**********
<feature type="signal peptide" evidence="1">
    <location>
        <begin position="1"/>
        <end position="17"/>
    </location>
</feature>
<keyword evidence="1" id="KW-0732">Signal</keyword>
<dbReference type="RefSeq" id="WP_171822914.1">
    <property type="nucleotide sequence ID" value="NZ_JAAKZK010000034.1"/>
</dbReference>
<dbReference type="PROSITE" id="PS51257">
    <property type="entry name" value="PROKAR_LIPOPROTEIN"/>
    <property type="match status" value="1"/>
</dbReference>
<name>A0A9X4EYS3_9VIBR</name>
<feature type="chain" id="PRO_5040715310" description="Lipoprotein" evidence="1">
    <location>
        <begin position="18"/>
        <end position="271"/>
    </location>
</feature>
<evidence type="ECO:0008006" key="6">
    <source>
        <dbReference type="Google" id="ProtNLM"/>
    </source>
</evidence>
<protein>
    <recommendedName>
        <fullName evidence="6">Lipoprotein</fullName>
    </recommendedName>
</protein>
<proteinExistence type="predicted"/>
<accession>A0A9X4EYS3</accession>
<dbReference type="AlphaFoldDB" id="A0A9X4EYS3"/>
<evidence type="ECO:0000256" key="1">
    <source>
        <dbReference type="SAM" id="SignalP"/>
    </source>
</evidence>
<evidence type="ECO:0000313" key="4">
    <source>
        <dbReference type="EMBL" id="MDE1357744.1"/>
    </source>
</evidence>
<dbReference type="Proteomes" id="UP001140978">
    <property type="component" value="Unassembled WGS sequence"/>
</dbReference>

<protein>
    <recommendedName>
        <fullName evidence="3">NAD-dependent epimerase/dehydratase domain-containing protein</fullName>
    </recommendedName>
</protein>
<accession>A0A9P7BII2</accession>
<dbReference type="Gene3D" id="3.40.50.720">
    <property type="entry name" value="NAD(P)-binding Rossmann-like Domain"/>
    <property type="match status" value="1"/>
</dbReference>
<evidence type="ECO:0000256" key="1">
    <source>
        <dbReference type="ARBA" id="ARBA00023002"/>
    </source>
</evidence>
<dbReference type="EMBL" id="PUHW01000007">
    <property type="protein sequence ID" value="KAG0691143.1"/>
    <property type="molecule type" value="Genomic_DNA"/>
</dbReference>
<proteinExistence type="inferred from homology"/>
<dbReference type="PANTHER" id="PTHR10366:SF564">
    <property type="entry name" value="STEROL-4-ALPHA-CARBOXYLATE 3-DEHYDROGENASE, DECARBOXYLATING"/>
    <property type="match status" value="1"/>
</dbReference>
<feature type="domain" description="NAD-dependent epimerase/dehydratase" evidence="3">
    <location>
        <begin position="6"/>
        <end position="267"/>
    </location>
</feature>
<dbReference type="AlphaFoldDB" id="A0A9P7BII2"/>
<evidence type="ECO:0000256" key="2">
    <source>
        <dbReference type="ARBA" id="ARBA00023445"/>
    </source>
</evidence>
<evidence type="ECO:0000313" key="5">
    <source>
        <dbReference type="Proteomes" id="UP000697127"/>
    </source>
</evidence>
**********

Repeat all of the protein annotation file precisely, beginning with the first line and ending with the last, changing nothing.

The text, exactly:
<feature type="signal peptide" evidence="1">
    <location>
        <begin position="1"/>
        <end position="17"/>
    </location>
</feature>
<keyword evidence="1" id="KW-0732">Signal</keyword>
<dbReference type="RefSeq" id="WP_171822914.1">
    <property type="nucleotide sequence ID" value="NZ_JAAKZK010000034.1"/>
</dbReference>
<dbReference type="PROSITE" id="PS51257">
    <property type="entry name" value="PROKAR_LIPOPROTEIN"/>
    <property type="match status" value="1"/>
</dbReference>
<name>A0A9X4EYS3_9VIBR</name>
<feature type="chain" id="PRO_5040715310" description="Lipoprotein" evidence="1">
    <location>
        <begin position="18"/>
        <end position="271"/>
    </location>
</feature>
<evidence type="ECO:0008006" key="6">
    <source>
        <dbReference type="Google" id="ProtNLM"/>
    </source>
</evidence>
<protein>
    <recommendedName>
        <fullName evidence="6">Lipoprotein</fullName>
    </recommendedName>
</protein>
<proteinExistence type="predicted"/>
<accession>A0A9X4EYS3</accession>
<dbReference type="AlphaFoldDB" id="A0A9X4EYS3"/>
<evidence type="ECO:0000256" key="1">
    <source>
        <dbReference type="SAM" id="SignalP"/>
    </source>
</evidence>
<evidence type="ECO:0000313" key="4">
    <source>
        <dbReference type="EMBL" id="MDE1357744.1"/>
    </source>
</evidence>
<dbReference type="Proteomes" id="UP001140978">
    <property type="component" value="Unassembled WGS sequence"/>
</dbReference>

<protein>
    <recommendedName>
        <fullName evidence="3">NAD-dependent epimerase/dehydratase domain-containing protein</fullName>
    </recommendedName>
</protein>
<accession>A0A9P7BII2</accession>
<dbReference type="Gene3D" id="3.40.50.720">
    <property type="entry name" value="NAD(P)-binding Rossmann-like Domain"/>
    <property type="match status" value="1"/>
</dbReference>
<evidence type="ECO:0000256" key="1">
    <source>
        <dbReference type="ARBA" id="ARBA00023002"/>
    </source>
</evidence>
<dbReference type="EMBL" id="PUHW01000007">
    <property type="protein sequence ID" value="KAG0691143.1"/>
    <property type="molecule type" value="Genomic_DNA"/>
</dbReference>
<proteinExistence type="inferred from homology"/>
<dbReference type="PANTHER" id="PTHR10366:SF564">
    <property type="entry name" value="STEROL-4-ALPHA-CARBOXYLATE 3-DEHYDROGENASE, DECARBOXYLATING"/>
    <property type="match status" value="1"/>
</dbReference>
<feature type="domain" description="NAD-dependent epimerase/dehydratase" evidence="3">
    <location>
        <begin position="6"/>
        <end position="267"/>
    </location>
</feature>
<dbReference type="AlphaFoldDB" id="A0A9P7BII2"/>
<evidence type="ECO:0000256" key="2">
    <source>
        <dbReference type="ARBA" id="ARBA00023445"/>
    </source>
</evidence>
<evidence type="ECO:0000313" key="5">
    <source>
        <dbReference type="Proteomes" id="UP000697127"/>
    </source>
</evidence>